- XML Sitemaps plugin: The XML Sitemaps plugin for WordPress will automatically generate XML Sitemaps for your site and notify search engines when they’re updated. But after you have created the XML sitemap, you need to add the Sitemap to your Google Search console account.
- Google Sitemap generator: This Plugin also gets the job done.
- Better WordPress Sitemaps plugin: If you want advanced customizations in your XML Sitemap, then this plugin should be ideal. Personally, I prefer the classic XML Sitemaps plugin but I have used other plugins in some of the other smaller websites I have and each one is fine according to the specific requirements you have.
For creating an HTML sitemap, I use the Simple Sitemap plugin to automatically generate an HTML Sitemap for my WordPress websites(s). For fairly large sites, it is really hard to maintain and update the sitemap whenever there is new content available on the blog or other landing pages, so I prefer using the automatic way of generating sitemaps. However, there are scenarios when updating the sitemap manually may be considered. For example, if your website has a customized Sitemap which has been designed depending on how users interact with your website’s navigation and other important pages, it makes sense to have a manual edit of the sitemap once in every 3 – 4 months, incorporating the changes you have made recently.
Creating an XML and HTML sitemap for any Website or Blog
If your website or blog is not hosted with WordPress and you want a custom solution to generate the XML and HTML sitemaps for you, you have to do it manually each time you want to generate the sitemaps. It can be slightly painful when you create lots of content on a regular basis and need to generate the sitemaps again and again, so it would be better if you switch to a content management system so that the content management system can do the hard work for you.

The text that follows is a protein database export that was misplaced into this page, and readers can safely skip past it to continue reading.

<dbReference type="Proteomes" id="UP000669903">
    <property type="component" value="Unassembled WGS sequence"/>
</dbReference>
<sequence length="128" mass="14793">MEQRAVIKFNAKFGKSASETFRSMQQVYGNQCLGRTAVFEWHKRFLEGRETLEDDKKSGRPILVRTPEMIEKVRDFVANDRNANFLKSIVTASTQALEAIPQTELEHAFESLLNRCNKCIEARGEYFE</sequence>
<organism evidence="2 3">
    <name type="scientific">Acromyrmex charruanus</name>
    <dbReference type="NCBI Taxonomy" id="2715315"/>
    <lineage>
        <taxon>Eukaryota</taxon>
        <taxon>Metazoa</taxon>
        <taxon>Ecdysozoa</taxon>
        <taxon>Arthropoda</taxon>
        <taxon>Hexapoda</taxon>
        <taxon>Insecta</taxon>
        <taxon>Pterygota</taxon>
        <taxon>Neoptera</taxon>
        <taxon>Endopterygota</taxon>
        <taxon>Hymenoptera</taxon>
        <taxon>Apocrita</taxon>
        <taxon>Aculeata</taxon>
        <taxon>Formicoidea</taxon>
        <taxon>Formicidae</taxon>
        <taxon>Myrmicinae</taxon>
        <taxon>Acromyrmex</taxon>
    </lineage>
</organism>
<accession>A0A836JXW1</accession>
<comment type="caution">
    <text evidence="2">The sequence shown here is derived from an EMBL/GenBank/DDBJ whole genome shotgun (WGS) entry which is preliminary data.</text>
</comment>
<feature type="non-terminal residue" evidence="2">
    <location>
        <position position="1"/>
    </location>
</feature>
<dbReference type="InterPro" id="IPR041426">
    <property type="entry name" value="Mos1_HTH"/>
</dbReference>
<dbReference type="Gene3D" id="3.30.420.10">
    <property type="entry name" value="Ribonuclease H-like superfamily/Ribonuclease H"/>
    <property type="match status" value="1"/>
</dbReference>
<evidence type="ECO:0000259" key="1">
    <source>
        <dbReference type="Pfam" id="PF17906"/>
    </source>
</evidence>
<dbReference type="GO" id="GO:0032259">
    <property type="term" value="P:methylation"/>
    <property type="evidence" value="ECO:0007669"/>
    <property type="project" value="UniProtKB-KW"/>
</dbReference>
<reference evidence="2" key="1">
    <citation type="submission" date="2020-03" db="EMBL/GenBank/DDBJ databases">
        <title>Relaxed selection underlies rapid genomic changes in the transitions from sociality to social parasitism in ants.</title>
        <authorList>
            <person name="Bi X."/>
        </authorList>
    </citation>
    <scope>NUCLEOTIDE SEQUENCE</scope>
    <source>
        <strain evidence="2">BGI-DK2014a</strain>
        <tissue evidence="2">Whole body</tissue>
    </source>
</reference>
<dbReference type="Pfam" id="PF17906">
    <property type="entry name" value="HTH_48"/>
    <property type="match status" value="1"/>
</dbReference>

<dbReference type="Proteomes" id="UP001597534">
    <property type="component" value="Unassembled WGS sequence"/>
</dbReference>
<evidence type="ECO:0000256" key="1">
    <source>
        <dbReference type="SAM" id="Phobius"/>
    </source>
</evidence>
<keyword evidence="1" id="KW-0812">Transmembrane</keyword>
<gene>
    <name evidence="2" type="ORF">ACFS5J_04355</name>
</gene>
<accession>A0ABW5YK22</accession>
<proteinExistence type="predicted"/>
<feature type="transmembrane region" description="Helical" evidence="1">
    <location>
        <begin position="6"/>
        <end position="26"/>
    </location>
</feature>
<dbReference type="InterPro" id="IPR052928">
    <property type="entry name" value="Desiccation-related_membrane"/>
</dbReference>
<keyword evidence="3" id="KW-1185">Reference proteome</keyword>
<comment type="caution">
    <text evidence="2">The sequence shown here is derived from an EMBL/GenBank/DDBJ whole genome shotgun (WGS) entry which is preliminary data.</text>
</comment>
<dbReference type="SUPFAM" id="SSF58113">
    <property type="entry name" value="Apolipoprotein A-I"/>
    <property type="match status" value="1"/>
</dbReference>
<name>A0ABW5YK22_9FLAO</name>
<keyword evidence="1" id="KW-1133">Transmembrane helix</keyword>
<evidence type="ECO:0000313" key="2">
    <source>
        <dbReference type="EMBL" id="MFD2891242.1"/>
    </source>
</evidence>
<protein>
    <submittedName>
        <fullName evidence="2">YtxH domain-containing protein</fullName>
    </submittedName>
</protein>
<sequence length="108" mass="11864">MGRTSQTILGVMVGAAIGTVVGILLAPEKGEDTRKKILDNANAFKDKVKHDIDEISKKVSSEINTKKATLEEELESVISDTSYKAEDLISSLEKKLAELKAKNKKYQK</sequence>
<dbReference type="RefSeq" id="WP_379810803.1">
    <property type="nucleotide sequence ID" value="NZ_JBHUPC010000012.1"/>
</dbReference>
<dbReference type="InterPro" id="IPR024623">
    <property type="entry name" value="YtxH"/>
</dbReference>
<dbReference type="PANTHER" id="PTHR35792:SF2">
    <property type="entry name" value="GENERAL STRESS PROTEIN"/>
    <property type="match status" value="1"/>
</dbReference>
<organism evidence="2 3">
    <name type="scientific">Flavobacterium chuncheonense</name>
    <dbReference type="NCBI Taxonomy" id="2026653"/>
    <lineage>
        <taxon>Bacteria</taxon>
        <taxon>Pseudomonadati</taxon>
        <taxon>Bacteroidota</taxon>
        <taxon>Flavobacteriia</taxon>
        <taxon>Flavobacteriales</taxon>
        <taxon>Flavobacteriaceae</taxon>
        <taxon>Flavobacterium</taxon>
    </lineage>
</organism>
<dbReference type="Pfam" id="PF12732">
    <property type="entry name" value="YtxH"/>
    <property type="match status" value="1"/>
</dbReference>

However, if you do not want to make that switch, you can use the XML Sitemap generator or the HTML Sitemap generator to generate website sitemap manually for your website or blog.
Here is a very useful video where ex-Google employee Matt Cutts explains the importance of XML and HTML sitemaps for SEO.
HTML Sitemaps are not only useful to users but it is sometimes used by search engines to find content which they otherwise cannot find. Both Users and Googlebot can find individual posts, pages and everything else that is available on your website. It is very handy, good usability and it is one of the most efficient ways to distribute PageRank across your website. You want the PageRank to flow across all the pages of your website and a Sitemap is a real anchor page which distributes PageRank to deep corners of your page. Any website owner who is serious about website rankings should definitely go for both XML sitemap and HTML Sitemap.
Be Sure to read our SEO Guide which contains useful information about SEO and we have discussed in detail key SEO Concepts with exampl